The Library of Congress just called to say it loves Stevie Wonder.
The Washington, D.C., instutition has tapped the 26-time Grammy winner to receive the second-ever Gershwin Prize for Popular Song, which was established to honor the career achievements of singers, songwriters and composers whose work has helped champion popular music as an art form while serving as a cultural touchstone that unites disparate groups around the world.
Wonder, fresh from a main-stage performance at the Democratic National Convention in Denver last week, is due to receive the award Feb. 23, 2009 at a ceremony held in the Library's Great Hall. A concert is in the works for the following night.
As part of the prize, the 58-year-old artist, whose 1976 album Songs in the Key of Life was added to the National Recording Registry in 2005, will also receive a musical commission from the Library of Congress, a gig offered in the past to composers such as Aaron Copland and Leonard Bernstein.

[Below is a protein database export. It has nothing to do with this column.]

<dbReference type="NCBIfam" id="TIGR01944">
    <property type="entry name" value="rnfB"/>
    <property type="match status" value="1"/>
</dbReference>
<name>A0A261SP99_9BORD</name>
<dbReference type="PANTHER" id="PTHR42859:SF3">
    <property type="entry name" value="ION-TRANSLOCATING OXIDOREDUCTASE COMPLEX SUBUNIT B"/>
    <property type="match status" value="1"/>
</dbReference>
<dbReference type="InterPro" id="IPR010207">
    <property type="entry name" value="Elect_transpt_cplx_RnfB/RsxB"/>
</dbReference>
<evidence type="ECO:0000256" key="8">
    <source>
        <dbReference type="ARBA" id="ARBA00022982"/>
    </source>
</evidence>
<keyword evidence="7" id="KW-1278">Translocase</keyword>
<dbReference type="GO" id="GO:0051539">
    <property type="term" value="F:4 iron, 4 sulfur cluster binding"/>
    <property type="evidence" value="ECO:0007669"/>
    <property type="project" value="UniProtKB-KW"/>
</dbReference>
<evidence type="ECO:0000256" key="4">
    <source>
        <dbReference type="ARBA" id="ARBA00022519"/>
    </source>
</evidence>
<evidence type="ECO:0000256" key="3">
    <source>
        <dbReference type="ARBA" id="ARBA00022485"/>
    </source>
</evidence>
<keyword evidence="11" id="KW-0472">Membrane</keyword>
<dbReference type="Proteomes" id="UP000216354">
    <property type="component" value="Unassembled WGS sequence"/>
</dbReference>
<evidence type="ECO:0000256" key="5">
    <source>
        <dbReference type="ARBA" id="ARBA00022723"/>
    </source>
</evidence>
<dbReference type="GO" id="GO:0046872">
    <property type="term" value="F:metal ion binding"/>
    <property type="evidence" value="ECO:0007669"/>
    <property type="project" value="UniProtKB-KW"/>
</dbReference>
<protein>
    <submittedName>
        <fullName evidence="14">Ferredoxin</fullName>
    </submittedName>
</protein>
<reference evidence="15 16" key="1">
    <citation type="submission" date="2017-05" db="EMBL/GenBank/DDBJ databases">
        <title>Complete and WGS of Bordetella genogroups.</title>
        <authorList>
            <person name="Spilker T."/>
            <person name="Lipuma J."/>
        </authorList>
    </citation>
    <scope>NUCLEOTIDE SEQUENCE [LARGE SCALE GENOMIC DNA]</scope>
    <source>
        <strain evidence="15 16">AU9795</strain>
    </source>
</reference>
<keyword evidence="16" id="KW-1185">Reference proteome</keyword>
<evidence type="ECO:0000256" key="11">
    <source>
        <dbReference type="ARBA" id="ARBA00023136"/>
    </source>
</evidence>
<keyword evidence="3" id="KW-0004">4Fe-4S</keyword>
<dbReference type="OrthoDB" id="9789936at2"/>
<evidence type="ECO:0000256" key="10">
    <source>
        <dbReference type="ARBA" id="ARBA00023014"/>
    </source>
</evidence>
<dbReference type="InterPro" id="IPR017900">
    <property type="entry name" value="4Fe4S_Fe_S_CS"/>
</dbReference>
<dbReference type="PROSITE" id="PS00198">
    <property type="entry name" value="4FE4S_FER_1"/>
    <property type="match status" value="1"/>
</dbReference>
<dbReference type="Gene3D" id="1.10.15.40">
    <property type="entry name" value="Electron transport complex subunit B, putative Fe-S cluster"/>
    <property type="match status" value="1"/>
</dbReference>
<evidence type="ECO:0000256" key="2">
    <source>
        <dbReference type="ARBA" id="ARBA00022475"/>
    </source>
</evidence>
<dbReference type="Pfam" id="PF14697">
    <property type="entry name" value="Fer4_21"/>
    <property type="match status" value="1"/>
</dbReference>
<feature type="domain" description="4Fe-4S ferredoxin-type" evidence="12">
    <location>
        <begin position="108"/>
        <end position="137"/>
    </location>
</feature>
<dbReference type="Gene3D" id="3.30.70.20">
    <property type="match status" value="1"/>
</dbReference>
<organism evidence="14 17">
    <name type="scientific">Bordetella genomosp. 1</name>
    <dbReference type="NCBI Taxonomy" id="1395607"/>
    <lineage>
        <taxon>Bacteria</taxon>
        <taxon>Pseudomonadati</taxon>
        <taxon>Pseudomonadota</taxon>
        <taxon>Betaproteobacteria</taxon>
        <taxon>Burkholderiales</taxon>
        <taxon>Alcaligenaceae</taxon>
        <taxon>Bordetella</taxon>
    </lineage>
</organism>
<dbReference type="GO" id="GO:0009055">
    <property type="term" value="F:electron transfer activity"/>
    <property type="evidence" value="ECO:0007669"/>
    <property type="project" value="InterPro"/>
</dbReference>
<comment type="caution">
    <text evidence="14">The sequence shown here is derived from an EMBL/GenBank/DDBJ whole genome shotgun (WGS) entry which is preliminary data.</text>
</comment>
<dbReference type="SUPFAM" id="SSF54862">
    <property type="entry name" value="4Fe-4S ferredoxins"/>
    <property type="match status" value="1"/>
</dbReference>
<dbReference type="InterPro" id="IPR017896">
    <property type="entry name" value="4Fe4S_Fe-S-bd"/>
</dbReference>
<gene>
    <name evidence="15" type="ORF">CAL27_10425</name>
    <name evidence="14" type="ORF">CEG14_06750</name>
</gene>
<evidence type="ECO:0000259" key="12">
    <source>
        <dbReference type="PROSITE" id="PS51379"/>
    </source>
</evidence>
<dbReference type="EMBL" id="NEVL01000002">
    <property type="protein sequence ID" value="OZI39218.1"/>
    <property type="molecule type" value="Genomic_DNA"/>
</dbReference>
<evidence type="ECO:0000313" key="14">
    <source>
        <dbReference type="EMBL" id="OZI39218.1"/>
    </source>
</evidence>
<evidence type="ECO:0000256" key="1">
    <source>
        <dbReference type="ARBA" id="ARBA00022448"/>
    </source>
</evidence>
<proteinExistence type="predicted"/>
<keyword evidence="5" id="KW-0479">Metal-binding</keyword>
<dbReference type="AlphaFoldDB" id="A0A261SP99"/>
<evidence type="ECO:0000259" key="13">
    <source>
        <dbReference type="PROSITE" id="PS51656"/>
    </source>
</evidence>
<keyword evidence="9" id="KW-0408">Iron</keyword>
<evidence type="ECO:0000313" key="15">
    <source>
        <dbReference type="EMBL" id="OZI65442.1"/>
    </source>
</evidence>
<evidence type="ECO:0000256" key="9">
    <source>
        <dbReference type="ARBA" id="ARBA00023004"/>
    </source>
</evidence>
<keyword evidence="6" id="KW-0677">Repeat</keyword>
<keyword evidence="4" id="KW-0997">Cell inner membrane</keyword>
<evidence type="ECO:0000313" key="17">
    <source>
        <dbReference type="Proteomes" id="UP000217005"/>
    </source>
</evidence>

"It’s an immense privilege to join such a remarkable roster of musicians and composers," Wonder said in a statement. "I am touched to receive this honor, and look forward to creating music for the celebration."
Paul Simon was awarded the inaugural Gershwin Prize in 2007 and served on this year's advisory committee.